April 22, 2017

Choosing Nitrogen Rates

Most corn producers have made plans on how to supply the 2017 Illinois corn crop with nitrogen. However, the stakes are high says University of Illinois Extension Agronomist Emerson Nafziger and this might have some rethinking plans as the season gets underway.

  • unusually early N application this past winter and early spring
  • the delay in fieldwork due to rainfall over the past week
  • ongoing pressure to “get nitrogen right”

read blog post

link to N Rate Calculator


April 21, 2017

Cattle | Increase Conception Rates after Lush Spring Turnout

During the winter most cattle are supplemented with dry forages, grains, and co-products. This ration is balanced and delivered to cattle. Then spring comes along and cattle are put out to grass. While green grass solves a lot of problems associated with winter feeding (manure, pen maintenance, calf health, and labor demands), it can pose nutritional challenges, especially for newly bred cows.

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That lush green grass forage has three major challenges when it comes to meeting cattle nutrition requirements.

  • it can lack enough dry matter
  • it is high in protein, but the excess can become a problem without the dry matter
  • and it is low in fiber


The beef cattle specialists at the University of Illinois wondered if this combination of problems has taken a hand in some of the lower artificial insemination conception rates they’ve seen in one of the three campus herds. Animal Scientist Dan Shike and Extension Beef Educator Travis Meteer set up an experiment to find out. Low dry matter and excess protein has been well documented by the dairy industry as a detriment to reproductive performance. The two wanted to know if a supplemental dry matter feed stock would make a difference. Shike says it did, “We did a synchronized timed A.I. At the first pregnancy check about 58% of the supplemented cows were pregnant to A.I. and 46% of the non-supplemented cows were pregnant to A.I.”

A twelve percent increase is significant. However, Shike cautions he has just two years worth of data to support the findings. Shike and Meteer did a Facebook live video discussing lush spring grasses and the impact on cattle going to pasture that includes more details on conception rate work. Search Facebook for “University of Illinois Beef Cattle Extension”.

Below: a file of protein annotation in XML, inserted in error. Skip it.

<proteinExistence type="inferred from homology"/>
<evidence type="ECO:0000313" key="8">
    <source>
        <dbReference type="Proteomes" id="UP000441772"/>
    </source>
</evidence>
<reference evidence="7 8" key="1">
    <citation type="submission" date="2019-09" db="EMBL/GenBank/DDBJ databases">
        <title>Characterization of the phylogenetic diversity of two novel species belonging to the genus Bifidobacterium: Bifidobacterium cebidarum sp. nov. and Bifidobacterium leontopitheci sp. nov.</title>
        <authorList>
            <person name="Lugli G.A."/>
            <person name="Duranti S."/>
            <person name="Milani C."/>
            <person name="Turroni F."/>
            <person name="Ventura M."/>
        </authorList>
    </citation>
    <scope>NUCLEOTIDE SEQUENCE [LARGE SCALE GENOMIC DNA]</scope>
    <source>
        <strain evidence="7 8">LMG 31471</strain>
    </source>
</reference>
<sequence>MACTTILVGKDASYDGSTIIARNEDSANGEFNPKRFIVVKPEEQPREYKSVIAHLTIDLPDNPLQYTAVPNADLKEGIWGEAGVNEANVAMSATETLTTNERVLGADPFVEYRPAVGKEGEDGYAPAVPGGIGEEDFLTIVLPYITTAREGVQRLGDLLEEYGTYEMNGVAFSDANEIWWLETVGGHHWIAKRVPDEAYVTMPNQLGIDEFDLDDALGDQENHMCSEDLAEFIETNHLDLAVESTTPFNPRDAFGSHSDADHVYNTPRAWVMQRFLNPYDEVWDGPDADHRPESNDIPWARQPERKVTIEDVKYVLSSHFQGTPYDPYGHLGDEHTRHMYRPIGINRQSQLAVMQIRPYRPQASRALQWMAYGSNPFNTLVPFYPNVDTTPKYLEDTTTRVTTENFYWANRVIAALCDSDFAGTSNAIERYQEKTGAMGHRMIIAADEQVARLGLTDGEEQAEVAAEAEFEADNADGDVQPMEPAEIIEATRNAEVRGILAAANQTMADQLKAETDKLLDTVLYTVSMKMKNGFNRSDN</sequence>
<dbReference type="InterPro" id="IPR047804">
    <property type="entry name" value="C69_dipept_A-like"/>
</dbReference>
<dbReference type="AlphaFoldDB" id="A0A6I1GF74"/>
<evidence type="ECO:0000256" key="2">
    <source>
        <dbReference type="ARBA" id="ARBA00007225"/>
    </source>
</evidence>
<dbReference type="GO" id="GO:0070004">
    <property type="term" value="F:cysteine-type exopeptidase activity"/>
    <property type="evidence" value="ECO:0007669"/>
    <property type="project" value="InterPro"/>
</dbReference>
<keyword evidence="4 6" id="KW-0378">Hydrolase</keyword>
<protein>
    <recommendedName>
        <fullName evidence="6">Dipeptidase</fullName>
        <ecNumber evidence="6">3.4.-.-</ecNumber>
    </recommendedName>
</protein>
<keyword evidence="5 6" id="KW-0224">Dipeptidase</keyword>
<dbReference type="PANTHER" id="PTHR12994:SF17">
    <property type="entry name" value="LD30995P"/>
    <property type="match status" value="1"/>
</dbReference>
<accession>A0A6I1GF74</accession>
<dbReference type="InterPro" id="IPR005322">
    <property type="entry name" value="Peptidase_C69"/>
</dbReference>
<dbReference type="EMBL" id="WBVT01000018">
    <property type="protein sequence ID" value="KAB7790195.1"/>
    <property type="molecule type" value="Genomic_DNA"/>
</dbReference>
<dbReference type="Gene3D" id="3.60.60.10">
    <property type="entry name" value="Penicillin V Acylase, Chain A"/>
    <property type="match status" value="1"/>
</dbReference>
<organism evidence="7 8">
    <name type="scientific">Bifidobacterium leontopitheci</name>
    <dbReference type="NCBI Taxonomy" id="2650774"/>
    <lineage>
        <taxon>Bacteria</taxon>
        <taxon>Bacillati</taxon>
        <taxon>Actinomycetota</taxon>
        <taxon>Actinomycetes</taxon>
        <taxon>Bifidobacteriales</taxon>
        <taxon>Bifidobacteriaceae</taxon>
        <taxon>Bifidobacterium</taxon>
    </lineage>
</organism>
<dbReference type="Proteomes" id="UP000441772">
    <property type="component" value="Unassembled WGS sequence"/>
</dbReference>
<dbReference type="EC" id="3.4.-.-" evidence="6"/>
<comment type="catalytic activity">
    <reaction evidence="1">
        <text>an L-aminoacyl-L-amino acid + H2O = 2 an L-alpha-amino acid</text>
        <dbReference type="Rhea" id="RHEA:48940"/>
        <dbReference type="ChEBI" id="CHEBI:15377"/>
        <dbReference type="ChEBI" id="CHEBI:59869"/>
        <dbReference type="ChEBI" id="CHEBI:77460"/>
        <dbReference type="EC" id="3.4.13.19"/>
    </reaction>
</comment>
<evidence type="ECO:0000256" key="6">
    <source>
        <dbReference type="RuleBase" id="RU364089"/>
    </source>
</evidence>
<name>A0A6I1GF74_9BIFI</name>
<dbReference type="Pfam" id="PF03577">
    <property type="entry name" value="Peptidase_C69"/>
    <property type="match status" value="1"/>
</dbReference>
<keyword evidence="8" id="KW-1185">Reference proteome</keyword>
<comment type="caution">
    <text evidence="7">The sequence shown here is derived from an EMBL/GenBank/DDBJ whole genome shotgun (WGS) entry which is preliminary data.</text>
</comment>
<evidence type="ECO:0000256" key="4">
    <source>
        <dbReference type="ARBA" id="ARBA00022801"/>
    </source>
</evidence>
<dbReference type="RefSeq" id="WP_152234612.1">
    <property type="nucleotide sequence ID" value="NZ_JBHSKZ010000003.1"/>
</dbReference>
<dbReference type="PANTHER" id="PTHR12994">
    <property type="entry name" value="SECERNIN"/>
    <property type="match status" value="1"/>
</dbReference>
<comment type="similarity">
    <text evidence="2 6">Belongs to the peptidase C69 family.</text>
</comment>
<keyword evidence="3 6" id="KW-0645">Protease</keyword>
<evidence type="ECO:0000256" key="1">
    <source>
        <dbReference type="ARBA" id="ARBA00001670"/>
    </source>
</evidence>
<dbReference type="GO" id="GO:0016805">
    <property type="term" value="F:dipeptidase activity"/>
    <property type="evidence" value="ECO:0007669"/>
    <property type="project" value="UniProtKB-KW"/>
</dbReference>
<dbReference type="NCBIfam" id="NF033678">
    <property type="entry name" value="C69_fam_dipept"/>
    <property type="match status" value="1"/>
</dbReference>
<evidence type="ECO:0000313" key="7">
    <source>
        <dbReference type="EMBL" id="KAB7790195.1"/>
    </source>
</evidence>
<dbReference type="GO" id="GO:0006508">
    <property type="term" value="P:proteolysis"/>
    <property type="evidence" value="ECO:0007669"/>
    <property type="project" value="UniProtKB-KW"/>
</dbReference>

April 20, 2017

Working to Create New Illini Brand Soybean Varieties

Troy Cary & Lauran Widman are working to create twelve-thousand 2017 University of Illinois soybean breeding program plots. Todd Gleason caught up with them on Tuesday morning and put together this look at some of the pre-planting season work.

YouTube Link


April 19, 2017

Too Early to Worry About Late Planting

Farmers have been a bit worried about getting into the field because of rains throughout the Midwest. It looks like those will clear out for the week, mostly, and even if they don’t, there isn’t much to worry about, yet. Todd Gleason has more on when the ag economist at the University of Illinois think late planting impacts the markets and yields.


April 11, 2017

Pork Industry Favored by Strong Demand

Chris Hurt - This is basically a forecast for a breakeven year with all costs being covered, including labor costs and equity investors receiving a normal rate of return.

by Chris Hurt, Purdue University Extension
farmdocDaily article

Hog prices are expected to increase in 2017 even with three percent more pork production. Prices will be supported by stronger demand because of a growing U.S. economy and by a robust eight percent growth in exports as projected by USDA. New packer capacity is also expected to contribute to stronger bids for hogs. Feed costs will be the lowest in a decade and total production costs are expected to be at decade lows.

The recently updated USDA inventory report found that the nation’s breeding herd was one percent larger than the herd of a year-ago. This continues a rebuilding of the herd that began in 2014 as feed prices began to move sharply lower and the industry began to recover from pig losses due to PED. The national breeding herd has increased by four percent since 2014. Notable expansions of the breeding herd in the past three years have occurred in Missouri 25 percent; Ohio 9 percent; Illinois 8 percent; and Indiana, Nebraska, and Oklahoma each up 4 percent. Farrowing intentions are up one percent for this spring and slightly below year previous levels for this coming summer.